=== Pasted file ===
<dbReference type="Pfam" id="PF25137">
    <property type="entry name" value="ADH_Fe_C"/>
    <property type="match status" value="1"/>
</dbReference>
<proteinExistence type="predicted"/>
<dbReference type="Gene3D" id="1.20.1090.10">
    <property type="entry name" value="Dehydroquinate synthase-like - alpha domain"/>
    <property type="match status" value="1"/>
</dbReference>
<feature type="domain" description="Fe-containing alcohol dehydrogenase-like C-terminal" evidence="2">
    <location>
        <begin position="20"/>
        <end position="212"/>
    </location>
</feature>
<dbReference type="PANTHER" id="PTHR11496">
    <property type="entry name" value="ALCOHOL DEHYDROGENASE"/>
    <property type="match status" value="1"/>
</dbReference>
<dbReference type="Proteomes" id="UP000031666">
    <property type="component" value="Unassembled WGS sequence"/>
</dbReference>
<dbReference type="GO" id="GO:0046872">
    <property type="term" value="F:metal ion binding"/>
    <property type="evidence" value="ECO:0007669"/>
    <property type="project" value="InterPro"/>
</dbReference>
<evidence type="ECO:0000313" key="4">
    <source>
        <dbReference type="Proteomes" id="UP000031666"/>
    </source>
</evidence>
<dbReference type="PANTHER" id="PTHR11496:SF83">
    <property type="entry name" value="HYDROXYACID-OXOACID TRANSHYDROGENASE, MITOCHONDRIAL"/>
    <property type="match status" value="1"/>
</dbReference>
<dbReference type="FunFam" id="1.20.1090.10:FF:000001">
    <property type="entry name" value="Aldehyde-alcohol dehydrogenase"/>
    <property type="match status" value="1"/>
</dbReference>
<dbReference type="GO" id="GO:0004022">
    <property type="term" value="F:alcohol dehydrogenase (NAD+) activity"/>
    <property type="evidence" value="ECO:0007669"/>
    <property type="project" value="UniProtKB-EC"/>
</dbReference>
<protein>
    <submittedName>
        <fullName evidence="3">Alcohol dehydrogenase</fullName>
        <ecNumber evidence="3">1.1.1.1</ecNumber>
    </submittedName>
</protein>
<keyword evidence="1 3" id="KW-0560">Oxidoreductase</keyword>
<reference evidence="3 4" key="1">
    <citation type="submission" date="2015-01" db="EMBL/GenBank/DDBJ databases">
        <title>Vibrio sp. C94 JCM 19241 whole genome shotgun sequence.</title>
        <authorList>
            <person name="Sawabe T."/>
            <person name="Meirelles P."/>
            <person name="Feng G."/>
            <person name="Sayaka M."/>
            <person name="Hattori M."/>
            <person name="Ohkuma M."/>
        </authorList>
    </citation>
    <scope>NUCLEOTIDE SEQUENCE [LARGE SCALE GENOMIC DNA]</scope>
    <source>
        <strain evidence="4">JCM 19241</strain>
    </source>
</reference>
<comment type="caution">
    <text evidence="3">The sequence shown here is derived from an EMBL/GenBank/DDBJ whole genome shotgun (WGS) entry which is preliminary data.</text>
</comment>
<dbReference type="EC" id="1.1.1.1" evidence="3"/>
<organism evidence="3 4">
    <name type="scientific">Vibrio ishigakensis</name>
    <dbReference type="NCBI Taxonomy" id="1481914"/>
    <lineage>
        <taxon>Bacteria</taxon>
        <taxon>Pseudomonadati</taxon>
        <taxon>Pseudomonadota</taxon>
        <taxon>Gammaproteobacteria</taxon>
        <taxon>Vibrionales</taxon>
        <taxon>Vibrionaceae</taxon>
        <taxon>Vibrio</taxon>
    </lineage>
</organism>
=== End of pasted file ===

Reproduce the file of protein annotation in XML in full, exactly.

<dbReference type="Pfam" id="PF25137">
    <property type="entry name" value="ADH_Fe_C"/>
    <property type="match status" value="1"/>
</dbReference>
<proteinExistence type="predicted"/>
<dbReference type="Gene3D" id="1.20.1090.10">
    <property type="entry name" value="Dehydroquinate synthase-like - alpha domain"/>
    <property type="match status" value="1"/>
</dbReference>
<feature type="domain" description="Fe-containing alcohol dehydrogenase-like C-terminal" evidence="2">
    <location>
        <begin position="20"/>
        <end position="212"/>
    </location>
</feature>
<dbReference type="PANTHER" id="PTHR11496">
    <property type="entry name" value="ALCOHOL DEHYDROGENASE"/>
    <property type="match status" value="1"/>
</dbReference>
<dbReference type="Proteomes" id="UP000031666">
    <property type="component" value="Unassembled WGS sequence"/>
</dbReference>
<dbReference type="GO" id="GO:0046872">
    <property type="term" value="F:metal ion binding"/>
    <property type="evidence" value="ECO:0007669"/>
    <property type="project" value="InterPro"/>
</dbReference>
<evidence type="ECO:0000313" key="4">
    <source>
        <dbReference type="Proteomes" id="UP000031666"/>
    </source>
</evidence>
<dbReference type="PANTHER" id="PTHR11496:SF83">
    <property type="entry name" value="HYDROXYACID-OXOACID TRANSHYDROGENASE, MITOCHONDRIAL"/>
    <property type="match status" value="1"/>
</dbReference>
<dbReference type="FunFam" id="1.20.1090.10:FF:000001">
    <property type="entry name" value="Aldehyde-alcohol dehydrogenase"/>
    <property type="match status" value="1"/>
</dbReference>
<dbReference type="GO" id="GO:0004022">
    <property type="term" value="F:alcohol dehydrogenase (NAD+) activity"/>
    <property type="evidence" value="ECO:0007669"/>
    <property type="project" value="UniProtKB-EC"/>
</dbReference>
<protein>
    <submittedName>
        <fullName evidence="3">Alcohol dehydrogenase</fullName>
        <ecNumber evidence="3">1.1.1.1</ecNumber>
    </submittedName>
</protein>
<keyword evidence="1 3" id="KW-0560">Oxidoreductase</keyword>
<reference evidence="3 4" key="1">
    <citation type="submission" date="2015-01" db="EMBL/GenBank/DDBJ databases">
        <title>Vibrio sp. C94 JCM 19241 whole genome shotgun sequence.</title>
        <authorList>
            <person name="Sawabe T."/>
            <person name="Meirelles P."/>
            <person name="Feng G."/>
            <person name="Sayaka M."/>
            <person name="Hattori M."/>
            <person name="Ohkuma M."/>
        </authorList>
    </citation>
    <scope>NUCLEOTIDE SEQUENCE [LARGE SCALE GENOMIC DNA]</scope>
    <source>
        <strain evidence="4">JCM 19241</strain>
    </source>
</reference>
<comment type="caution">
    <text evidence="3">The sequence shown here is derived from an EMBL/GenBank/DDBJ whole genome shotgun (WGS) entry which is preliminary data.</text>
</comment>
<dbReference type="EC" id="1.1.1.1" evidence="3"/>
<organism evidence="3 4">
    <name type="scientific">Vibrio ishigakensis</name>
    <dbReference type="NCBI Taxonomy" id="1481914"/>
    <lineage>
        <taxon>Bacteria</taxon>
        <taxon>Pseudomonadati</taxon>
        <taxon>Pseudomonadota</taxon>
        <taxon>Gammaproteobacteria</taxon>
        <taxon>Vibrionales</taxon>
        <taxon>Vibrionaceae</taxon>
        <taxon>Vibrio</taxon>
    </lineage>
</organism>